Wellington rents riding high

Thursday 29 November 2018

Rents are on the rise in markets around the country – but it is Wellington’s rental market which is running red hot, new Trade Me Property data shows.

By The Landlord

Wellington’s median weekly rent rose by 10% year-on-year to hit $495 per week in October, according to the latest Trade Me Rental Price Index.

Further, the median weekly rent in Wellington City is just $10 behind Auckland City, after climbing 10.2% on last year to $540.

Head of Trade Me Property Nigel Jeffries says that rents in Wellington typically start heating up in December but this year the summer rush has kicked off early.

“Demand in the capital is massive. It’s just the beginning too, summer is around the corner and rents look set to break the $500 mark for the first time.

However, the Capital’s tight rental supply situation has eased slightly of late.

Jeffries says there are 6% more rental properties onsite than last October and there has been a 15% boost in the number of listings.

“This should be easing some rental pressure. But the demand is extraordinary and it’s showing no sign of letting up.”

Competition for rental properties is only going to increase as more tenants do the traditional ‘summer shift’ as tenancies come up for review and university students come to town, he adds.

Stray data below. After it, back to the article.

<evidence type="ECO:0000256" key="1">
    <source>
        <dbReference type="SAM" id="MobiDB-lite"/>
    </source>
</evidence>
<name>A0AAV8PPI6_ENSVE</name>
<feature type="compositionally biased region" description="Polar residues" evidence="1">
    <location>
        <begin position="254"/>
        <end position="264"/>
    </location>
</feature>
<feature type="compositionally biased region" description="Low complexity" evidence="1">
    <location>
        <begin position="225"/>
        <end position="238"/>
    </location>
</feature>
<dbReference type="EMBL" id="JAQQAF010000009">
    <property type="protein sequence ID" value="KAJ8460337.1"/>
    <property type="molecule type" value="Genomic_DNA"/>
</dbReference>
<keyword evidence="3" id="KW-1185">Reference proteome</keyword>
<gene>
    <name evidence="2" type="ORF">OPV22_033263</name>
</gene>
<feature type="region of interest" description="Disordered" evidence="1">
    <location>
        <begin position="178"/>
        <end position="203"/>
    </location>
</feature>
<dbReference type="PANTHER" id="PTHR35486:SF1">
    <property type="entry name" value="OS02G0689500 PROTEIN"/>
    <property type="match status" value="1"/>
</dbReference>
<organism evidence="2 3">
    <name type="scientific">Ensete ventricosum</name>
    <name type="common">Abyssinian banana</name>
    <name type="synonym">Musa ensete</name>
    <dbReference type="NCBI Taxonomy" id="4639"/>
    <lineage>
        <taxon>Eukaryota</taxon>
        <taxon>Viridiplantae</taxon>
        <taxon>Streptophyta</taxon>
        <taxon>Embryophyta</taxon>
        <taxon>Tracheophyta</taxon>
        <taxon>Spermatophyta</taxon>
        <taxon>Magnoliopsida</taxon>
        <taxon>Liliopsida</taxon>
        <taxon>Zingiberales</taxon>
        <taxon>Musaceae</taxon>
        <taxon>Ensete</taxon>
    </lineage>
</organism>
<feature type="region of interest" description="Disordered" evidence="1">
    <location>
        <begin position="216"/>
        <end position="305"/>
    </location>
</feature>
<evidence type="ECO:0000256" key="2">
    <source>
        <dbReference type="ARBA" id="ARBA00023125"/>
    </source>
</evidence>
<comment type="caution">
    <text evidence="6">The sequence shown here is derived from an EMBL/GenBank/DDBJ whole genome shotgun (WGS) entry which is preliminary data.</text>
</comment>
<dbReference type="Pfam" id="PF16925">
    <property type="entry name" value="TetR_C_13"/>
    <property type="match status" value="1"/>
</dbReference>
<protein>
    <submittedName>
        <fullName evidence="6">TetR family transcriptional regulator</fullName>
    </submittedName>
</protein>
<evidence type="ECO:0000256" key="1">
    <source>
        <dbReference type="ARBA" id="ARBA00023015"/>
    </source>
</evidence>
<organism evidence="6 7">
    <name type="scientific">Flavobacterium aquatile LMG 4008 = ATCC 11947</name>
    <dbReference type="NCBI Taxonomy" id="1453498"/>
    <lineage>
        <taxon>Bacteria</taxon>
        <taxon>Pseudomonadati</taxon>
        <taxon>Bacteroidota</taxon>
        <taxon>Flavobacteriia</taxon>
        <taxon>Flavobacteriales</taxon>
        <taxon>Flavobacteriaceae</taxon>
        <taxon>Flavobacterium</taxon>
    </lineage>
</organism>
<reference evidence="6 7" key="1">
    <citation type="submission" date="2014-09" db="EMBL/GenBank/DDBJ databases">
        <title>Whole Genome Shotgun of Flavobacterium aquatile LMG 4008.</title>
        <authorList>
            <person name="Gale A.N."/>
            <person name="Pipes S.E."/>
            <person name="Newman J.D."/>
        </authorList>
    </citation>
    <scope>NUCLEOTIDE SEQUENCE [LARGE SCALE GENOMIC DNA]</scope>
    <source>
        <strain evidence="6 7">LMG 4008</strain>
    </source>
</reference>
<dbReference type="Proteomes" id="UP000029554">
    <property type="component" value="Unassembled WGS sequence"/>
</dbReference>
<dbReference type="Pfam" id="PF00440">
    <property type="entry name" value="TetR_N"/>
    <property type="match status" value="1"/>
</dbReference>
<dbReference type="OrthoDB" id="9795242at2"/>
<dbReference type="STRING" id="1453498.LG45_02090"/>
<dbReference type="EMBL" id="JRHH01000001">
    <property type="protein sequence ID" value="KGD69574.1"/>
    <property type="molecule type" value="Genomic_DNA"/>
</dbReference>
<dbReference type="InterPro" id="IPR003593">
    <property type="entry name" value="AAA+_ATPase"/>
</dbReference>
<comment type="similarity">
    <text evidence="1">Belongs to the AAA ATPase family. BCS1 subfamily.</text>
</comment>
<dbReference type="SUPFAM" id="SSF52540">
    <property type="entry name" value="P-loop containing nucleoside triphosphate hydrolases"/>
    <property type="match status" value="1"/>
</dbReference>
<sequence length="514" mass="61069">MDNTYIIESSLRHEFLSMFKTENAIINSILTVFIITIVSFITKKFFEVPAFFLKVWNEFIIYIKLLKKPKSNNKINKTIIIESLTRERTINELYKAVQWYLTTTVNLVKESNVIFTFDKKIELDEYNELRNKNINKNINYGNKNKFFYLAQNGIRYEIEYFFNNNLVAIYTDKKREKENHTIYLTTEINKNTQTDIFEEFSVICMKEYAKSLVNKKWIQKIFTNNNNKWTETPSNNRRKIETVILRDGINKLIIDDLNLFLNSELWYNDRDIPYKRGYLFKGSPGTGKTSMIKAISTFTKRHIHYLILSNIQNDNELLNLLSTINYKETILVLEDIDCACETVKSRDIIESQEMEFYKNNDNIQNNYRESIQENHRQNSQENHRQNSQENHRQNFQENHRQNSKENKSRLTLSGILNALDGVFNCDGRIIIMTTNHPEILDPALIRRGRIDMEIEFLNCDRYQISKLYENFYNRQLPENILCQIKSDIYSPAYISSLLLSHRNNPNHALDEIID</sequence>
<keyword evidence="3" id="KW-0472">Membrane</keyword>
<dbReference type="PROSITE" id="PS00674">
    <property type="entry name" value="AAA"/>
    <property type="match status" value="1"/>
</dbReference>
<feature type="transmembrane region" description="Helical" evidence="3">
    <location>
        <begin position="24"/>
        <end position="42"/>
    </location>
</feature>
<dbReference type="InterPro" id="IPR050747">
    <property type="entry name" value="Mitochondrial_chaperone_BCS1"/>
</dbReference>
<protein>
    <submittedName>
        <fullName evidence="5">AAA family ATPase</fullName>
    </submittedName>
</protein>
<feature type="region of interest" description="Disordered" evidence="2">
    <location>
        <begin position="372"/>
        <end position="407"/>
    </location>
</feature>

In contrast, both the national median weekly rent and Auckland’s median weekly rent remained unchanged for the seventh month in a row.

The national median rent is sitting at an all-time high of $480 per week, which is 6.7% up on October 2017.

Auckland’s median rent has stayed firm at $550 per week, which is an increase of 4.8% year-on-year.

Jeffries says that rents in Auckland have remained relatively flat over most of 2018, but demand is increasing – with Manukau currently attracting the most enquiries.

“We are expecting they’ll heat up in the summer months as tertiary students return and supply continues to battle to meet demand.

“We predict Auckland rents will get very close to the $600 mark early next year.”

But while Auckland’s rents continue to flat line, that was not the case in other markets around the country.

Rents in Northland (up 10.5% to $420) and Waikato (up 6.3% to $420) reached new highs in October, creeping closer to the prices of the nearby Super City.

The median weekly rent in Whanganui (up 13.3% $340) was another region to break a record in October while every other region saw a year-on-year increase.

Jeffries says supply is struggling to keep up with demand across the country after a 3% drop in the number of rental listings year-on-year.

“With rising house prices, we suspect it’s taking Kiwis longer to save for a deposit and as a result many are having to stay in rentals longer.”

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